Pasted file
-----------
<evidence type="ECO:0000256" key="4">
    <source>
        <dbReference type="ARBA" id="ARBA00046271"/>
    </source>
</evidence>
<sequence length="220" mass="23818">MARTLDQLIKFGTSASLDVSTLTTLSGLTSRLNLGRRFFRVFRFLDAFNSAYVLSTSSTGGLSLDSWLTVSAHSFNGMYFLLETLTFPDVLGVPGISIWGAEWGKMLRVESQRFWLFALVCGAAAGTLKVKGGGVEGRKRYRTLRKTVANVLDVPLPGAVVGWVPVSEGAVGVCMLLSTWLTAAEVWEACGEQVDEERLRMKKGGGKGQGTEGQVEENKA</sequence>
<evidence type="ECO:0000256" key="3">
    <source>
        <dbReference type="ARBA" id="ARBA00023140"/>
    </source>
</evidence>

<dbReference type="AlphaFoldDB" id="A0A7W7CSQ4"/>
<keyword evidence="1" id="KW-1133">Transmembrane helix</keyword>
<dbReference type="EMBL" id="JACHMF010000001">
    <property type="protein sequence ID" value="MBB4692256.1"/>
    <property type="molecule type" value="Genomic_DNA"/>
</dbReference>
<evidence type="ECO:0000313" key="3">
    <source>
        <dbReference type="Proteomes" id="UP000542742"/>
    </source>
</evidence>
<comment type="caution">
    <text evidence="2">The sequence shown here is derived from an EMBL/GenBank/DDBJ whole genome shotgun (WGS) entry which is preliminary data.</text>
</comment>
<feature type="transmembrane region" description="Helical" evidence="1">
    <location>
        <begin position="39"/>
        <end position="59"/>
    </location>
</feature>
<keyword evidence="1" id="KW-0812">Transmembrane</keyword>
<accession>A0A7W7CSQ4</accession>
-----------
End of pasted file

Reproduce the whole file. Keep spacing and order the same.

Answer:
<evidence type="ECO:0000256" key="4">
    <source>
        <dbReference type="ARBA" id="ARBA00046271"/>
    </source>
</evidence>
<sequence length="220" mass="23818">MARTLDQLIKFGTSASLDVSTLTTLSGLTSRLNLGRRFFRVFRFLDAFNSAYVLSTSSTGGLSLDSWLTVSAHSFNGMYFLLETLTFPDVLGVPGISIWGAEWGKMLRVESQRFWLFALVCGAAAGTLKVKGGGVEGRKRYRTLRKTVANVLDVPLPGAVVGWVPVSEGAVGVCMLLSTWLTAAEVWEACGEQVDEERLRMKKGGGKGQGTEGQVEENKA</sequence>
<evidence type="ECO:0000256" key="3">
    <source>
        <dbReference type="ARBA" id="ARBA00023140"/>
    </source>
</evidence>

<dbReference type="AlphaFoldDB" id="A0A7W7CSQ4"/>
<keyword evidence="1" id="KW-1133">Transmembrane helix</keyword>
<dbReference type="EMBL" id="JACHMF010000001">
    <property type="protein sequence ID" value="MBB4692256.1"/>
    <property type="molecule type" value="Genomic_DNA"/>
</dbReference>
<evidence type="ECO:0000313" key="3">
    <source>
        <dbReference type="Proteomes" id="UP000542742"/>
    </source>
</evidence>
<comment type="caution">
    <text evidence="2">The sequence shown here is derived from an EMBL/GenBank/DDBJ whole genome shotgun (WGS) entry which is preliminary data.</text>
</comment>
<feature type="transmembrane region" description="Helical" evidence="1">
    <location>
        <begin position="39"/>
        <end position="59"/>
    </location>
</feature>
<keyword evidence="1" id="KW-0812">Transmembrane</keyword>
<accession>A0A7W7CSQ4</accession>